"What is the down payment on that house and what will the payments be?" It's a question that I get all the time from people browsing homes on my website, and it's a tricky question to answer.
It's tricky to answer because it depends on which loan program the buyer qualifies for and has little to do with the house itself.
Down Payments Depend on Loan Programs, Not Houses
The amount required for a down payment depends more on you, the buyer, and what type of loan you use and not on which property you buy. There are exceptions to that, but we'll go into them later on.
For right now let's go over the basics.
Three Main Types of Loans
Three are three main loan types: Conventional, FHA and VA. You may qualify for all three of them, or you may not qualify for any of them. Each type of loan has a down payment amount tied to it, so how much you need to put down on a house depends on which loan program you qualify for.
VA stands for Veteran's Administration. There types of loans are for military veterans who have been honorably discharged from the service (read more about VA loan eligibility). If you qualify for a VA loan, you can put zero down. However, in some cases it may not be the best loan program for you.
FHA stands for Federal Housing Administration. This is the most popular type of loan for first time homebuyers. You don't have to be military to get in on this one, and you can put as little as 3.5% of the purchase price down. On a $200,000 house that's $7,000, on a $150,000 house it's $5,250. It's easier to qualify for a FHA loan than it is a conventional loan because, like a student loan, the federal government insures it.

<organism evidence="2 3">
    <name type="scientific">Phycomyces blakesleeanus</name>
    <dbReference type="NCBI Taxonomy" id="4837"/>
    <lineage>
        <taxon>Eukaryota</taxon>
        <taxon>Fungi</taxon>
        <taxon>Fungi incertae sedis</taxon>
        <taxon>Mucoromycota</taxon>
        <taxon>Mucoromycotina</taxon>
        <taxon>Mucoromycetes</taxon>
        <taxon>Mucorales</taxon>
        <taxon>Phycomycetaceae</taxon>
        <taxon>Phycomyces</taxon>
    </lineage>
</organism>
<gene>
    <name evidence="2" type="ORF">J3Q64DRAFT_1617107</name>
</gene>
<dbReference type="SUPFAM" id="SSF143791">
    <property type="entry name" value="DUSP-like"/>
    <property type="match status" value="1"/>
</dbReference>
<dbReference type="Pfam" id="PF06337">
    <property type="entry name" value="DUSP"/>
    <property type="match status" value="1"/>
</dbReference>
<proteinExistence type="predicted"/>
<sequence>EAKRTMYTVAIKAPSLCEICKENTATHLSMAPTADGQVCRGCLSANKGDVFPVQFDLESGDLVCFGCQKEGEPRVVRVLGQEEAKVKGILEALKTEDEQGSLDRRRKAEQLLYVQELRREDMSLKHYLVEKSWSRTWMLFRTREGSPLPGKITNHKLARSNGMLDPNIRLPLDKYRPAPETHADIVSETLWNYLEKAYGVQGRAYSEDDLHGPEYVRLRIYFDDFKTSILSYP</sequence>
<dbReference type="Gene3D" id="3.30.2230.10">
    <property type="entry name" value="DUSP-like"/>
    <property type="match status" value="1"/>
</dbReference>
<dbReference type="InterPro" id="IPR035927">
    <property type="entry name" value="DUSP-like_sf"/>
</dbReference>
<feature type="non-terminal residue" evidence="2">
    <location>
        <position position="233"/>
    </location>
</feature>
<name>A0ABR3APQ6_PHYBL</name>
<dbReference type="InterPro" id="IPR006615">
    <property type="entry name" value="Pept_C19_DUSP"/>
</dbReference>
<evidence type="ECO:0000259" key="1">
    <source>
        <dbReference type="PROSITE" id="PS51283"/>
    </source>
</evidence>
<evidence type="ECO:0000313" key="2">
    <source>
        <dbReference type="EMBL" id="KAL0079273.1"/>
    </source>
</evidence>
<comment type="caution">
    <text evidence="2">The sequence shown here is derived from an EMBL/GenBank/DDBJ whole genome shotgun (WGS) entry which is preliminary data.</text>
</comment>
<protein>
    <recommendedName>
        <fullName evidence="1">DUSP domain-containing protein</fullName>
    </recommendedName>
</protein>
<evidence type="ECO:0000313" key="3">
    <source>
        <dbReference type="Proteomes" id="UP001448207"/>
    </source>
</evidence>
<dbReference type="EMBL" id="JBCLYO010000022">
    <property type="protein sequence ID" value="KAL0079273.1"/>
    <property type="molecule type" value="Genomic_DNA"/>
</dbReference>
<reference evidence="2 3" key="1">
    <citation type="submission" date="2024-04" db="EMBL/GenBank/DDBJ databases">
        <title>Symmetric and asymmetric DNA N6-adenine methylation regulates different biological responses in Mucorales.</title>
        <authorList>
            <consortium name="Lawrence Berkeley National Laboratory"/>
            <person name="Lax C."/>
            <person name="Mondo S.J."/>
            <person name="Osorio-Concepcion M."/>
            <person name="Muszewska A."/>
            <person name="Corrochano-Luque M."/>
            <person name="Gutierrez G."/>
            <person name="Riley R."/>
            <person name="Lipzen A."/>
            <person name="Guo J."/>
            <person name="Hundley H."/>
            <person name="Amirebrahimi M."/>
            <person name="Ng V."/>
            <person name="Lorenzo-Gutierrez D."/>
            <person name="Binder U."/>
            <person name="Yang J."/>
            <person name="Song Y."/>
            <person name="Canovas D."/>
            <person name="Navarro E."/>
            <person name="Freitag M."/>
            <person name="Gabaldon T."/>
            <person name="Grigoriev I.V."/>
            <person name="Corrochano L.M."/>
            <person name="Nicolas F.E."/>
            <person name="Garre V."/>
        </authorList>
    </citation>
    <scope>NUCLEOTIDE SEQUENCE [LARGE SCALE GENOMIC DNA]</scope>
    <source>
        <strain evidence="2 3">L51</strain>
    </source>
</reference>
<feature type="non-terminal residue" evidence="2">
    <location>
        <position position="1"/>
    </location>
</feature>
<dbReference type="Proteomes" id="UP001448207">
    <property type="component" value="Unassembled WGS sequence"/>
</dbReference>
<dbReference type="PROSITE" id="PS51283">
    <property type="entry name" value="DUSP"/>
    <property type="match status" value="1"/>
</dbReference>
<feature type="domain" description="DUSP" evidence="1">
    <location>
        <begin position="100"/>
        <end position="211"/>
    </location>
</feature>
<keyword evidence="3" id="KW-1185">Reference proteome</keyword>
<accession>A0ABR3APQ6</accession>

If you're not a veteran, and you don't have 3.5% to put down, there is a special loan program that may work for you, and we'll talk more about that it a minute.
Conventional loans are for everyone who qualifies too, but these days you typically have to put a minimum 5% down.
All three types of loans can require what's called mortgage insurance if you put less than 20% down. Mortgage insurance insures the lender, not you, against your default on the mortgage since putting less than 20% down is considered to be risky. You have to pay the premium, it's added into your monthly payment.
That's why if you can come up with the 20% down, not only is your monthly payment going to be lower because your principal and interest is less, but it's going to be lower because you don't have the mortgage insurance tacked onto your loan.
Are you starting to get the picture why the answer to the question "What is the Down Payment on that House" is tricky to answer?
Not All Homes Qualify for All Loan Types
Earlier I said that your down payment amount depends more on you, the buyer, and what type of loan you use and not on which property you buy. Well here's the exception.
If that property is in really bad shape, it may not be financeable using a VA or FHA loan. That's because those government backed loans are pickier about property condition than conventional loans.
If that's the case, then you're not going to be able to put zero down or even 3.5% down. You'll need to try using a conventional loan, putting more money down, and even that may not work because of property condition. Just like lenders don't loan money to buyers who look like they aren't gong to repay it, they don't lend money on houses that look like they need too much repair.
What if You Don't Have 3.5% for a Down Payment?
Like I said earlier, if you're not a veteran, and you don't have 3.5% to put down, there is a special loan program that may work for you. It's called the MFA loan, and it's a great loan program for low and middle income individuals or families. Here's more about it:
For more homebuyer tips and advice visit my YouTube channel.
by Albuquerque Real Estate Agent Rich Cederberg, eXp Realty (505) 803-5012.